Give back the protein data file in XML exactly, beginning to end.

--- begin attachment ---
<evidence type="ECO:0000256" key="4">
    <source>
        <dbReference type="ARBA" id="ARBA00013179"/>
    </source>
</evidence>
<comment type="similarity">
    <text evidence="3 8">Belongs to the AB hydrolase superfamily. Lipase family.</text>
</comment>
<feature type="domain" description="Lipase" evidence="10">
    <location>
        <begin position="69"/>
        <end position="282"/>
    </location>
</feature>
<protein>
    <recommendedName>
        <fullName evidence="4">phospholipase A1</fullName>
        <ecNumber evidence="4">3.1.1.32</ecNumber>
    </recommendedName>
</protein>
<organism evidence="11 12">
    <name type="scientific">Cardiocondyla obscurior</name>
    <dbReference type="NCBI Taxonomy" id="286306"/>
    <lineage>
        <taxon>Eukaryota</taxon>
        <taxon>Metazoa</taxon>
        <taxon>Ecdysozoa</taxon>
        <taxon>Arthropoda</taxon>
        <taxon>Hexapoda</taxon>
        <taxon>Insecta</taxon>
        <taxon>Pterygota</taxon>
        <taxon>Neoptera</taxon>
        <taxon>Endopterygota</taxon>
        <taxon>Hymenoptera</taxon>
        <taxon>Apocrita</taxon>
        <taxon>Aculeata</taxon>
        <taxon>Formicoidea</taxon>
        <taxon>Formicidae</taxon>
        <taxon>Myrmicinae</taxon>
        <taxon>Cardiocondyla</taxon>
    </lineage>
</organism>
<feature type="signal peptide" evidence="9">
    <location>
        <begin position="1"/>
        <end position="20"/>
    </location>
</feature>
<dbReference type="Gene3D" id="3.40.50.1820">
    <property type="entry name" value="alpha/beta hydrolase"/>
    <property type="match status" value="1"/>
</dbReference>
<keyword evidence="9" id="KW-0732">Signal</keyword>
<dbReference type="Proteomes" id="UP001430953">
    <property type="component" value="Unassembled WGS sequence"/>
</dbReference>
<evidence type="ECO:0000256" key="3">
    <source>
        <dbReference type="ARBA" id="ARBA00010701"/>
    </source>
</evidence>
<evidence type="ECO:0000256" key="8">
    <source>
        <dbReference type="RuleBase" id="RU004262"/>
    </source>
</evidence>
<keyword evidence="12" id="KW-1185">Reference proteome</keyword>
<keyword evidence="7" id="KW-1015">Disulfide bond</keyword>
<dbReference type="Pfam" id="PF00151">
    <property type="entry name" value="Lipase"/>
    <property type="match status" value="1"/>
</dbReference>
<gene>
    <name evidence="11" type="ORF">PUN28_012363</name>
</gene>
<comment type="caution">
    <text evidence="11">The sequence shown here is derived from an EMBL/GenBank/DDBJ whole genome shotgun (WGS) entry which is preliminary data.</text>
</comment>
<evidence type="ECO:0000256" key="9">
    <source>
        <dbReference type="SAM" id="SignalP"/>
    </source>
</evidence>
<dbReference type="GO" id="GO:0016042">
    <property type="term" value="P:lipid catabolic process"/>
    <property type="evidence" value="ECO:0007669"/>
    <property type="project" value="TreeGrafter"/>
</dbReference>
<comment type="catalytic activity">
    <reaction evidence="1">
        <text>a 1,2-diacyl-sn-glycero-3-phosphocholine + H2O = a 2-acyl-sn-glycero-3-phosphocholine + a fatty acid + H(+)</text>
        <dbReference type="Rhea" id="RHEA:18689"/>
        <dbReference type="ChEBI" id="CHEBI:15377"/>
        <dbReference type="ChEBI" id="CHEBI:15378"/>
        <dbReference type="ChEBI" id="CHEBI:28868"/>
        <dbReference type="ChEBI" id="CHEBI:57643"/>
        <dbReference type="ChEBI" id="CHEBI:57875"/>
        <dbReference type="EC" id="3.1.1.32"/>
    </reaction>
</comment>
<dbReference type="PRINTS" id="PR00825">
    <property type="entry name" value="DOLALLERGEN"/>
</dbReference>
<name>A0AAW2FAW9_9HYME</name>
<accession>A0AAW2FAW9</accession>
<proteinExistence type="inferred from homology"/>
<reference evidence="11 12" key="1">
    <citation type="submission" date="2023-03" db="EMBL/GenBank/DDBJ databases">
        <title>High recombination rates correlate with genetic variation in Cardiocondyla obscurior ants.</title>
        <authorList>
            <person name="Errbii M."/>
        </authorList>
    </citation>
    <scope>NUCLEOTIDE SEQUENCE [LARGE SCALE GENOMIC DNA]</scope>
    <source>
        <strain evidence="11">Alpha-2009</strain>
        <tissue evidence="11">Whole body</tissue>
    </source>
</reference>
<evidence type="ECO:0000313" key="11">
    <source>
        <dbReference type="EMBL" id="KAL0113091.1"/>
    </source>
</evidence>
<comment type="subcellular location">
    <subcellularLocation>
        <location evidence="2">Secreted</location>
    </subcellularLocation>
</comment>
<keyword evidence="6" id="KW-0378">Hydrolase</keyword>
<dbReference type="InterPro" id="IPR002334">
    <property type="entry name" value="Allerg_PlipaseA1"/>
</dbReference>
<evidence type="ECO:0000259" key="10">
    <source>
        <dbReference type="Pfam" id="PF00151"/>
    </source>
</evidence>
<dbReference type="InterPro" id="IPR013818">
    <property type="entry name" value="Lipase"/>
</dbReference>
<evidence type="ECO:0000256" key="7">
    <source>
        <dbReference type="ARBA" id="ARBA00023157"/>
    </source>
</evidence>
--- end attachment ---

<evidence type="ECO:0000256" key="4">
    <source>
        <dbReference type="ARBA" id="ARBA00013179"/>
    </source>
</evidence>
<comment type="similarity">
    <text evidence="3 8">Belongs to the AB hydrolase superfamily. Lipase family.</text>
</comment>
<feature type="domain" description="Lipase" evidence="10">
    <location>
        <begin position="69"/>
        <end position="282"/>
    </location>
</feature>
<protein>
    <recommendedName>
        <fullName evidence="4">phospholipase A1</fullName>
        <ecNumber evidence="4">3.1.1.32</ecNumber>
    </recommendedName>
</protein>
<organism evidence="11 12">
    <name type="scientific">Cardiocondyla obscurior</name>
    <dbReference type="NCBI Taxonomy" id="286306"/>
    <lineage>
        <taxon>Eukaryota</taxon>
        <taxon>Metazoa</taxon>
        <taxon>Ecdysozoa</taxon>
        <taxon>Arthropoda</taxon>
        <taxon>Hexapoda</taxon>
        <taxon>Insecta</taxon>
        <taxon>Pterygota</taxon>
        <taxon>Neoptera</taxon>
        <taxon>Endopterygota</taxon>
        <taxon>Hymenoptera</taxon>
        <taxon>Apocrita</taxon>
        <taxon>Aculeata</taxon>
        <taxon>Formicoidea</taxon>
        <taxon>Formicidae</taxon>
        <taxon>Myrmicinae</taxon>
        <taxon>Cardiocondyla</taxon>
    </lineage>
</organism>
<feature type="signal peptide" evidence="9">
    <location>
        <begin position="1"/>
        <end position="20"/>
    </location>
</feature>
<dbReference type="Gene3D" id="3.40.50.1820">
    <property type="entry name" value="alpha/beta hydrolase"/>
    <property type="match status" value="1"/>
</dbReference>
<keyword evidence="9" id="KW-0732">Signal</keyword>
<dbReference type="Proteomes" id="UP001430953">
    <property type="component" value="Unassembled WGS sequence"/>
</dbReference>
<evidence type="ECO:0000256" key="3">
    <source>
        <dbReference type="ARBA" id="ARBA00010701"/>
    </source>
</evidence>
<evidence type="ECO:0000256" key="8">
    <source>
        <dbReference type="RuleBase" id="RU004262"/>
    </source>
</evidence>
<keyword evidence="12" id="KW-1185">Reference proteome</keyword>
<keyword evidence="7" id="KW-1015">Disulfide bond</keyword>
<dbReference type="Pfam" id="PF00151">
    <property type="entry name" value="Lipase"/>
    <property type="match status" value="1"/>
</dbReference>
<gene>
    <name evidence="11" type="ORF">PUN28_012363</name>
</gene>
<comment type="caution">
    <text evidence="11">The sequence shown here is derived from an EMBL/GenBank/DDBJ whole genome shotgun (WGS) entry which is preliminary data.</text>
</comment>
<evidence type="ECO:0000256" key="9">
    <source>
        <dbReference type="SAM" id="SignalP"/>
    </source>
</evidence>
<dbReference type="GO" id="GO:0016042">
    <property type="term" value="P:lipid catabolic process"/>
    <property type="evidence" value="ECO:0007669"/>
    <property type="project" value="TreeGrafter"/>
</dbReference>
<comment type="catalytic activity">
    <reaction evidence="1">
        <text>a 1,2-diacyl-sn-glycero-3-phosphocholine + H2O = a 2-acyl-sn-glycero-3-phosphocholine + a fatty acid + H(+)</text>
        <dbReference type="Rhea" id="RHEA:18689"/>
        <dbReference type="ChEBI" id="CHEBI:15377"/>
        <dbReference type="ChEBI" id="CHEBI:15378"/>
        <dbReference type="ChEBI" id="CHEBI:28868"/>
        <dbReference type="ChEBI" id="CHEBI:57643"/>
        <dbReference type="ChEBI" id="CHEBI:57875"/>
        <dbReference type="EC" id="3.1.1.32"/>
    </reaction>
</comment>
<dbReference type="PRINTS" id="PR00825">
    <property type="entry name" value="DOLALLERGEN"/>
</dbReference>
<name>A0AAW2FAW9_9HYME</name>
<accession>A0AAW2FAW9</accession>
<proteinExistence type="inferred from homology"/>
<reference evidence="11 12" key="1">
    <citation type="submission" date="2023-03" db="EMBL/GenBank/DDBJ databases">
        <title>High recombination rates correlate with genetic variation in Cardiocondyla obscurior ants.</title>
        <authorList>
            <person name="Errbii M."/>
        </authorList>
    </citation>
    <scope>NUCLEOTIDE SEQUENCE [LARGE SCALE GENOMIC DNA]</scope>
    <source>
        <strain evidence="11">Alpha-2009</strain>
        <tissue evidence="11">Whole body</tissue>
    </source>
</reference>
<evidence type="ECO:0000313" key="11">
    <source>
        <dbReference type="EMBL" id="KAL0113091.1"/>
    </source>
</evidence>
<comment type="subcellular location">
    <subcellularLocation>
        <location evidence="2">Secreted</location>
    </subcellularLocation>
</comment>
<keyword evidence="6" id="KW-0378">Hydrolase</keyword>
<dbReference type="InterPro" id="IPR002334">
    <property type="entry name" value="Allerg_PlipaseA1"/>
</dbReference>
<evidence type="ECO:0000259" key="10">
    <source>
        <dbReference type="Pfam" id="PF00151"/>
    </source>
</evidence>
<dbReference type="InterPro" id="IPR013818">
    <property type="entry name" value="Lipase"/>
</dbReference>
<evidence type="ECO:0000256" key="7">
    <source>
        <dbReference type="ARBA" id="ARBA00023157"/>
    </source>
</evidence>